I have now seen the statement on the web page (I didn't before), and if Ken has stated that for the world to see, there must be some truth in it.
Im guessing this is because many larger drivers tend to have oversized roll surrounds (intended for good reasons, but can have negative effects too), which eats into the actual effective driver area. I'm guessing in some cases, the roll surround could account for a couple of inches of the outer diameter of the driver, which could bring down the driver area to about 16". There may be other reasons why Ken has stated this, so I will check with him and report back. I know Ken posts eTh occasionally on 'another channel', but I think he is way too busy to join up on any forum that poses a question related to the brand.
If were really going to be this pedantic about a marketing statement there are two errors in your reply
"The statement was that a pairof 12 inch drivers " is actually "please note that 2 KEN KREISEL 12" drivers" the words Ken Kreisel drivers being the relevent part of the statement.
"can have more cone area than a single eighteen" is actually "approaches or equals the cone area of a single 18" driver"
Nowhere does it say more cone area.
If you really feel that strongly about the total injustice of such an obviously false and fabricated statement to even suggest
that Ken Kreisels dual 12" drivers can anyway remotely possibly contend with an 18" driver then Ken has actually posted on a thread on AV forums which i believe you have posted on (same name Moonfly.... supposition on my part) so take it up with him.
It is my choice to believe that Ken Kreisel makes the best subwoofers due to the fact i didn't really think that much of subwoofers till i bought a Kreisel sub and that changed... i've read his history , i've heard him talk on the web and i've listened/owned his products. In short Ken has my admiration and my respect, if that make me a "FANBOY" then yes i am. I'm not forcing anyone else to think the same.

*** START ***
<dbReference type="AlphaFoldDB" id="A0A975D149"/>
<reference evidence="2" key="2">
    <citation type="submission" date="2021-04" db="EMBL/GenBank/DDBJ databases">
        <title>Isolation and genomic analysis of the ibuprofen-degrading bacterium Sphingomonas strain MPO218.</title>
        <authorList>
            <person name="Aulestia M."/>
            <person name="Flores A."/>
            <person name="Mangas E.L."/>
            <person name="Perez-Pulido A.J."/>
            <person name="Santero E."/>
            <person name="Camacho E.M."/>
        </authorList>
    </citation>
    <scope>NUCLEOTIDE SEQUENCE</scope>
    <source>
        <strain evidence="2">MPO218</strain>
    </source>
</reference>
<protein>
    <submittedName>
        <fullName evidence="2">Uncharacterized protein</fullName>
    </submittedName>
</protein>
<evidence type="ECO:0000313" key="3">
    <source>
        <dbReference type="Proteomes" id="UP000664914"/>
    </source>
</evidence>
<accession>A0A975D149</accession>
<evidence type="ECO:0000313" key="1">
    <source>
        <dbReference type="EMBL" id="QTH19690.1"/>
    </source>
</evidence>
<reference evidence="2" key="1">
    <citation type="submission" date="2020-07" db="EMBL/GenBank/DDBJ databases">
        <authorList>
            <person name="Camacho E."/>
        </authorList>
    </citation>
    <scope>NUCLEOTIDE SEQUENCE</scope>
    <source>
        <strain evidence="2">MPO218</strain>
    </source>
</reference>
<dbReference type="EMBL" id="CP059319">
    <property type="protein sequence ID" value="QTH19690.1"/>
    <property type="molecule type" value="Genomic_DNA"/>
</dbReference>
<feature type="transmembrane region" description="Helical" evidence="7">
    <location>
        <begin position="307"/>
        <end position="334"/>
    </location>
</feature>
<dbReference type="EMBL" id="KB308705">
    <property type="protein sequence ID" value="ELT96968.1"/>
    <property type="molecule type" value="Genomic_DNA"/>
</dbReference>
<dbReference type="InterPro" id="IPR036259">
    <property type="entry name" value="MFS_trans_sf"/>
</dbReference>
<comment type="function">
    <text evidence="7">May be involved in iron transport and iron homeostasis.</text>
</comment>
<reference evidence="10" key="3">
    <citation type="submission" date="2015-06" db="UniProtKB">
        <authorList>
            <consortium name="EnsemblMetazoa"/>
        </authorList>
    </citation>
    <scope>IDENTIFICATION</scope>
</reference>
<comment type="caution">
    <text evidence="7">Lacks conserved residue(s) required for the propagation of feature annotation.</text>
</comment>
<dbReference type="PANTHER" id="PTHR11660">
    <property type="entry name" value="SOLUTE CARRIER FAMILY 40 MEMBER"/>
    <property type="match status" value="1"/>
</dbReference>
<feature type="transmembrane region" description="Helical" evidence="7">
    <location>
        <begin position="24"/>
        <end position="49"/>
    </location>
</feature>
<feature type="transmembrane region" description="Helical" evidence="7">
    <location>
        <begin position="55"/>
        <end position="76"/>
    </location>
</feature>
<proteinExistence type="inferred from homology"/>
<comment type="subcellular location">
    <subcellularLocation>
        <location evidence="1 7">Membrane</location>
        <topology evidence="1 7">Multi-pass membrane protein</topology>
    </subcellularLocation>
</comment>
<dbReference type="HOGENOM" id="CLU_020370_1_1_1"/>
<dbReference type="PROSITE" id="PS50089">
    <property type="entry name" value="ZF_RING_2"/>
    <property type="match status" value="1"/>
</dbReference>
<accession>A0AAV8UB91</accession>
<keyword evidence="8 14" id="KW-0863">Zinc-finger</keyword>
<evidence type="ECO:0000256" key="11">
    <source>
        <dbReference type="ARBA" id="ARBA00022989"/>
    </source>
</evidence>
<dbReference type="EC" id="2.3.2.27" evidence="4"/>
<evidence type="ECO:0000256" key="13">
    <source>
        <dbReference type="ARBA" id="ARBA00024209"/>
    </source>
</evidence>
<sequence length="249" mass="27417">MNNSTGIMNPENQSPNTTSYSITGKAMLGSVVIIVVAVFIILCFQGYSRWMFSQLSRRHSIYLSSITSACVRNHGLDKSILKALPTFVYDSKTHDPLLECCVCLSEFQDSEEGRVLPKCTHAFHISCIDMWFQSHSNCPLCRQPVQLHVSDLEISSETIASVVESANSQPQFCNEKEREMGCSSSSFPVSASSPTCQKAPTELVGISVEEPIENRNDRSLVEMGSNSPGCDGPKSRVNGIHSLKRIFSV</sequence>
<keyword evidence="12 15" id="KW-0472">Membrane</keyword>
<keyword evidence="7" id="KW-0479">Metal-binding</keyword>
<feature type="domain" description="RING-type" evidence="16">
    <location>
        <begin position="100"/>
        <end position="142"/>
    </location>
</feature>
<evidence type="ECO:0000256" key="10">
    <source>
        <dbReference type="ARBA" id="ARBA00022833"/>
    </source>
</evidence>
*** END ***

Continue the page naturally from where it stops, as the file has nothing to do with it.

[/quote]If you understand how a subwoofer driver works, then the statement is pretty generic and meaningless anyway, but thats not important here really anyway. My point was that a marketing statement was made that is misleading, and I really dont like misleading statement and feel compelled to correct them. I make no negative statement about Ken himself or the product, nor would I ever. I actually spent a lot of time learning a lot from Ken when I got into designing and building my own subwoofers.
All i took from the statement was if you want to compare this sub you need to be looking at 18" subs on a performance level not necessarily better but on a par. It's doesn't have to do this to every 18" sub ever made it in fact only has to be comparable to one 18" sub to be a genuine statement.
I don't see how this is any different than saying this is an M+S sandwich..... this is a KK sub.
Why is it such an issue to you ?
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The roll surround isn't travelling at the same speed as the actual driver area, so is more or less irrelevant to the amount of air that driver can shift. It's easy to say that the inside 1/2 is moving, so adds to the area, but because of e speed it is moving, it is adding very little to the overall output, if anything. That's probably something dreamed up by the manufacturers of subs with large roll surrounds. A larger roll surround adds to the overall weight of the driver, which in turn affects its efficiency, and effective speed. If you'd like to check out those facts, feel free to double check them with Ken Kreisel.
Once again Dan, feel free to comment when you have heard the DXD12012. After all, you yourself said that you learned much of what you know from Ken.
David @Frank Harvey Hi-Fi, Coventry
How come you're always comparing subs by surface area then? You can't twist words to suit your argument Dan. Well, you can, but those that know better can see through it.